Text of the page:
NUS responds to key Higher and Further Education announcements in the Labour Party Manifesto

NUS responds to key Higher and Further Education announcements in the Labour Party Manifesto

NUS welcomes clear Labour commitments to Votes at 16, a training guarantee for all young people and a recognition that the current funding settlement is broken. The average student has 50p per week to live off after rent and bills: the priority for fixing the funding system must be student maintenance. 

We welcome:  

  • Labour’s recognition that the current higher education funding settlement is broken. They have listened to students' unions and the higher education sector. There was an opportunity here to lay out a vision for students and education, but their pledge to “act to create a secure future for higher education and the opportunities it creates across the UK' is vague and needs more detail. NUS is clear on the answer and has commissioned analysis which shows that maintenance grants can be brought back at no additional cost to the Treasury - available on request to journalists. 
  • Labour have listened to us too on post-16 access to education and training and we applaud their promise to establish a youth guarantee of access to training, an apprenticeship, or support to find work for all 18- to 21-year-olds. 
  • Promising to ensure the minimum wage is a living wage is another measure we welcome; however, we must see apprentices included in this pledge. 
  • A commitment to abolishing no fault evictions, which must include student renters in its legislation. 
  • A commitment to giving 16- and 17-year-olds the right to vote in all elections  

But we are disappointed by:  

  • Labour’s tax and spending plans. Public services are in a terrible state and Labour, despite Keir Starmer’s pledge not to return to austerity, risks set to do just that. Sticking to Conservative fiscal rules could mean £18bn of austerity according to the IFS and Resolution Foundation.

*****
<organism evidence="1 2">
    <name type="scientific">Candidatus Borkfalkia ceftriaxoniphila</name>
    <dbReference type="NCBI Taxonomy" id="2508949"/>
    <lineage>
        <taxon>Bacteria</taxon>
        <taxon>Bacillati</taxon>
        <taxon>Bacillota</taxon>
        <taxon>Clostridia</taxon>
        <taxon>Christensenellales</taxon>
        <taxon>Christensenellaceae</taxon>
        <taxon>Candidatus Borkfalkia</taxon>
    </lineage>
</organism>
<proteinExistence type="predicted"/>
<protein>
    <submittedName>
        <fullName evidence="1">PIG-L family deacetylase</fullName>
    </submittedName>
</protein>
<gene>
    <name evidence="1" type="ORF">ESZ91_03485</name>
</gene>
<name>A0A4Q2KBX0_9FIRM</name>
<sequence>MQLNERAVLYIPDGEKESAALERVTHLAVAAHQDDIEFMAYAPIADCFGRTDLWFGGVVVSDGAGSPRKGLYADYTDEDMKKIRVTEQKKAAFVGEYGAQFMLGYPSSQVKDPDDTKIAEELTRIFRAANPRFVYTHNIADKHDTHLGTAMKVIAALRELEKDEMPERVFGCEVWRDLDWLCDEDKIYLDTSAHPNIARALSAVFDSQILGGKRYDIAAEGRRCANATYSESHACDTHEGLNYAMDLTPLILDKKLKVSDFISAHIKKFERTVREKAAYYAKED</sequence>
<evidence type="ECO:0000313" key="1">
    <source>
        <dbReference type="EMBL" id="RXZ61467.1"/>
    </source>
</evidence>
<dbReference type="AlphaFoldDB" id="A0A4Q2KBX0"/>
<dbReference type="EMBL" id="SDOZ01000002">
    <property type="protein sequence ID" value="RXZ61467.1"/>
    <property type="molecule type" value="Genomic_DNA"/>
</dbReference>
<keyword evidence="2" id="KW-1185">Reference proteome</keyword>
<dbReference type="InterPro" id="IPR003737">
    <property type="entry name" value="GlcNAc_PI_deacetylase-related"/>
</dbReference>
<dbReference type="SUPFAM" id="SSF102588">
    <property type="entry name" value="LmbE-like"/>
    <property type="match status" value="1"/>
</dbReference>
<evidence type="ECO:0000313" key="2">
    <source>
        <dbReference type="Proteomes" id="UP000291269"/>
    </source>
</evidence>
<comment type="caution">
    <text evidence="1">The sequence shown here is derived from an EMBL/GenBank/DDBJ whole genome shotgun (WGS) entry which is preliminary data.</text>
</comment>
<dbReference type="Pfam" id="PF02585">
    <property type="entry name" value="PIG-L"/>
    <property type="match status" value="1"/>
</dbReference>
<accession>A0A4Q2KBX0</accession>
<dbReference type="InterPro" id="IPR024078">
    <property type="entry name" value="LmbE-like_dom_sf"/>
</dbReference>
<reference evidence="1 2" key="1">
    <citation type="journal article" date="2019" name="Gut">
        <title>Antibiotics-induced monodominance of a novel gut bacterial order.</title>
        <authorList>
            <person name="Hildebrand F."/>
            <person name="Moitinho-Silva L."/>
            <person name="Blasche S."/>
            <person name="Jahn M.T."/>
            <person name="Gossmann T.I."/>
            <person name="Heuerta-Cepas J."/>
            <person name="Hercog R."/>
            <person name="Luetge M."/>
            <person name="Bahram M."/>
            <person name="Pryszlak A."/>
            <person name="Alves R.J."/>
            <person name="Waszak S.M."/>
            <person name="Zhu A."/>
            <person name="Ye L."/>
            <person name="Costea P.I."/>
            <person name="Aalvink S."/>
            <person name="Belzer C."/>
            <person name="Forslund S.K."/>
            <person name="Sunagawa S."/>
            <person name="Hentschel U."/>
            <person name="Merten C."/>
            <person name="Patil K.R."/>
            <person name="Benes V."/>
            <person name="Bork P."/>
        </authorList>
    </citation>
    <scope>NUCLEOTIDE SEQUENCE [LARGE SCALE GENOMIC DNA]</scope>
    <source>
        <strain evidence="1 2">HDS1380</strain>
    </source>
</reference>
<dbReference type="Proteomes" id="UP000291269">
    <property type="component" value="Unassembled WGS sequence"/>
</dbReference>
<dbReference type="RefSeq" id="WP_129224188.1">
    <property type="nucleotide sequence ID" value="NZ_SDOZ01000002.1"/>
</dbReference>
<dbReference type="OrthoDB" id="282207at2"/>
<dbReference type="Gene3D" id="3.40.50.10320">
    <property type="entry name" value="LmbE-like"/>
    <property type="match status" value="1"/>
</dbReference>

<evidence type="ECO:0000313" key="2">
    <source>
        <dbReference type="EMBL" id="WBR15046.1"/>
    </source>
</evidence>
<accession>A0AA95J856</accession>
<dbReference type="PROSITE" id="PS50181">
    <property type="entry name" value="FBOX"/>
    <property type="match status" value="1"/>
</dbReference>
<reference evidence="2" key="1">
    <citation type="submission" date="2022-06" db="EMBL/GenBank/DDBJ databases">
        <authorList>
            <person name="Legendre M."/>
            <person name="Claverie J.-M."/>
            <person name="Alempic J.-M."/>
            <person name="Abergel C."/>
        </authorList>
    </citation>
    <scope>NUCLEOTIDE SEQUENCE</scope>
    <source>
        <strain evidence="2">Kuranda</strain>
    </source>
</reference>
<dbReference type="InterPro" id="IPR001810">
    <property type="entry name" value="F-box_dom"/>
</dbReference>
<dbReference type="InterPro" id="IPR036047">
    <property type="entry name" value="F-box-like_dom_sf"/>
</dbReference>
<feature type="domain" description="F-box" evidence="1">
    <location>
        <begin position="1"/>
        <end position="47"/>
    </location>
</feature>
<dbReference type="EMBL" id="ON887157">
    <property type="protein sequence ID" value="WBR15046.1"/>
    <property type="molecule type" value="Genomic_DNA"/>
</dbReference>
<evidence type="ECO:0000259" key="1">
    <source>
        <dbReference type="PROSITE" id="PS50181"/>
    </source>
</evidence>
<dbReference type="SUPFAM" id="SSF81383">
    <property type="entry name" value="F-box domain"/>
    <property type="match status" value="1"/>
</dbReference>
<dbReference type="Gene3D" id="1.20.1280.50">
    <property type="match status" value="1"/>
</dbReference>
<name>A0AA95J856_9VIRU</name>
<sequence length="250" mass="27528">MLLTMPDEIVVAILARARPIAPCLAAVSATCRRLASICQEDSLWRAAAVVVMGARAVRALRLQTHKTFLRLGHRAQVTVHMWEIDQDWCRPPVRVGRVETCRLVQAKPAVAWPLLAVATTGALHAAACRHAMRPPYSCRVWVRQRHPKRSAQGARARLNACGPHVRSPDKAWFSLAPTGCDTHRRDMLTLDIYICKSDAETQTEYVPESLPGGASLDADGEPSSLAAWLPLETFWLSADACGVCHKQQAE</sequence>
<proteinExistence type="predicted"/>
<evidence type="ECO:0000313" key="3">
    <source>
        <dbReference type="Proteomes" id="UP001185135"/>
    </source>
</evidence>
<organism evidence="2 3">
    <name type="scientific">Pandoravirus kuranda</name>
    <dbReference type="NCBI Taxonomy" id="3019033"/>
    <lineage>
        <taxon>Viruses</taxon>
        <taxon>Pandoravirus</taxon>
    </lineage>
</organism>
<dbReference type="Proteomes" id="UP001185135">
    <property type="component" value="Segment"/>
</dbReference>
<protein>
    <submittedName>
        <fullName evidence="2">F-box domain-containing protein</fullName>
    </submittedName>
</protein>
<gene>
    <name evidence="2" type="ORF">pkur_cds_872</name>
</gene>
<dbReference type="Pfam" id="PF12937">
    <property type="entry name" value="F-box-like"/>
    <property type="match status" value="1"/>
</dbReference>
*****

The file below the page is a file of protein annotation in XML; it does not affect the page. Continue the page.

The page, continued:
• We are deeply disappointed by Labour’s stance on migration. International students contribute to our education system and society and the arbitrary pledge to reduce migration, risks effectively returning to the hostile environment and will be bad for the economy. 
  • Trans people too have suffered much hostility and Labour’s stance on gender recognition does nothing to tackle this  


Chloe Field, NUS Vice President (Higher Education) said:  

"Student foodbank usage has doubled in the past two years. The average student has 50p per week to live off after rent and bills. A graduate on the average salary effectively pays 40% income tax when their student loan is accounted for. The student crisis is severe and needs tackling immediately to protect the country’s future. 

Students and young people are mobilised to vote in record numbers in this election, and still hold the balance of power in over 60 seats. We are bitterly disappointed not to see a concrete offer on student maintenance. We needed to see an actual vision and plan for student maintenance than an extension of the status quo - that the poorest students graduate with the highest debt. 

We’ve done the analysis, and we know that it's possible to bring back maintenance grants at no cost to the Treasury. So, at this point it’s more a question of whether millions of student voters are a priority for the Labour Party. 

Labour must make it a priority to radically address the urgent situation that students find themselves in.” 

Our Partners

Enable Recite Me accessibility tools